In addition to this everyday hands-on experience, I had the opportunity to participate in deer browse surveys, vegetation plot analyses, rain garden maintenance and water quality assessments. Through experiential learning, I was educated about multiple conservation efforts that the Natural Resources Management Protection Section handles. For example, I was able to see why the overpopulation of white-tailed deer was such a problem when shown the baby oak trees they had hedged down to the ground.

While I became most familiar with forest ecosystems, I also learned a lot about wetlands and meadows. At Huntley Meadows Park, we toured the wetland restoration project, walking along the construction site to conduct water quality testing. We also spent a week assessing non-native species in the woods. Another special event the interns were fortunate to attend was a grass identification class held by a group of volunteers, where we were introduced to the huge variety of grasses, sedges and rushes in local meadows. Finally, an insightful talk by University of Delaware professor and author Doug Tallamy, a well-known native plant expert, stressed the importance of native biodiversity in all ecosystems.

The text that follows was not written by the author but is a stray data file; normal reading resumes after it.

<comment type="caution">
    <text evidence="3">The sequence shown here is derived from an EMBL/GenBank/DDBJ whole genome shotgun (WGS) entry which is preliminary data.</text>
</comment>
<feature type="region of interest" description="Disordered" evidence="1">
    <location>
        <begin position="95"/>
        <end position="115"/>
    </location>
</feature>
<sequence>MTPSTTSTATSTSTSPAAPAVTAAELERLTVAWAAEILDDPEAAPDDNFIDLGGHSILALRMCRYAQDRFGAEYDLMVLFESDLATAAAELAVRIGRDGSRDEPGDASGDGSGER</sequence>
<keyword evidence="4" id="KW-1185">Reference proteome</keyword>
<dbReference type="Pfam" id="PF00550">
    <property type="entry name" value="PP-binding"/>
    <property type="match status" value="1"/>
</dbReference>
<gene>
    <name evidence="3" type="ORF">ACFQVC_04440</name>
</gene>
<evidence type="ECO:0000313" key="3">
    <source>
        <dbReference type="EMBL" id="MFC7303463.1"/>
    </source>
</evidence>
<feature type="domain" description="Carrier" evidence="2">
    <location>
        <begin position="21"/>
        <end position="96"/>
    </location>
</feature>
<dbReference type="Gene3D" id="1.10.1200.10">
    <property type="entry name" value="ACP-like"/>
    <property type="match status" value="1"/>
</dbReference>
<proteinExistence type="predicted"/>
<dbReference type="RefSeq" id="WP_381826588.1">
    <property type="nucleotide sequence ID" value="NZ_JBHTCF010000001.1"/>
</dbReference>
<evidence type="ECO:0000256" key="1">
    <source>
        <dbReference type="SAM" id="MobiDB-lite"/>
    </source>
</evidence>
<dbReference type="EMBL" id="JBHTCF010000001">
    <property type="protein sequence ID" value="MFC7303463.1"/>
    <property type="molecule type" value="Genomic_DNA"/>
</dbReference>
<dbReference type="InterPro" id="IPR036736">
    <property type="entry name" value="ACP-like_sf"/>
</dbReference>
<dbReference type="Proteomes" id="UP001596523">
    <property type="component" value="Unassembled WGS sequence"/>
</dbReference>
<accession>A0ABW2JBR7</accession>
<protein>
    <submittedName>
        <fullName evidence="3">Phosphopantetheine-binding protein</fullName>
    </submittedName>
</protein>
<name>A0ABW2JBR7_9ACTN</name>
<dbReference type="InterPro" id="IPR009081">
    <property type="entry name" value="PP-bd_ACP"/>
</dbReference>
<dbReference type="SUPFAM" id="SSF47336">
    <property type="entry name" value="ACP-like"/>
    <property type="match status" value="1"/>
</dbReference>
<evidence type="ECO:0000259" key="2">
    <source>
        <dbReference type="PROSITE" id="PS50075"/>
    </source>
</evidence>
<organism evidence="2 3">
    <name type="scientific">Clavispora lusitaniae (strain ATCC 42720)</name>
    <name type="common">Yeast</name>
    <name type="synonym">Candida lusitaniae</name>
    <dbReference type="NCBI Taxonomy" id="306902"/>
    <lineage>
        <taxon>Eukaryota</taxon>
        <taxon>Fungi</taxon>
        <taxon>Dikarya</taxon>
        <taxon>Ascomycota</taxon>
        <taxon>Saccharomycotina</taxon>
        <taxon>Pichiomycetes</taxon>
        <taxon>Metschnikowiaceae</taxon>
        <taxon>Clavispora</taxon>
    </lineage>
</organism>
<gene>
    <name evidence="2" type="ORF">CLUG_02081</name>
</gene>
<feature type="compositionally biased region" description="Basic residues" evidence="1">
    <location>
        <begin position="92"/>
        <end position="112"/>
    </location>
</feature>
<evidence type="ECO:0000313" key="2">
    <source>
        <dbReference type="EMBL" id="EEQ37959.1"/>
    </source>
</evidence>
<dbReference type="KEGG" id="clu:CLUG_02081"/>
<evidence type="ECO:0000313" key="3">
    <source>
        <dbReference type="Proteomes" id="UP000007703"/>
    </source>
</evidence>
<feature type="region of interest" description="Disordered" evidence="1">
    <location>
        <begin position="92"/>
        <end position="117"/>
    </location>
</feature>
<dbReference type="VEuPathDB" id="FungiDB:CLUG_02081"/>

I am currently going into my last year at George Mason University and am constantly thinking about what I want to do as a career. This internship has introduced me to a different aspect of the local area and to environmental protection in general. I have learned tons about how the county is organized and functions and am thankful to everyone I worked with for being so nice and willing to share their knowledge and resources. Working outdoors to improve the environment in my hometown has been extremely rewarding and has inspired me to improve my scientific and natural resources education.

 Author Caitlin Lundquist was an intern for the Park Authority’s Resource Management Division in the summer of 2013.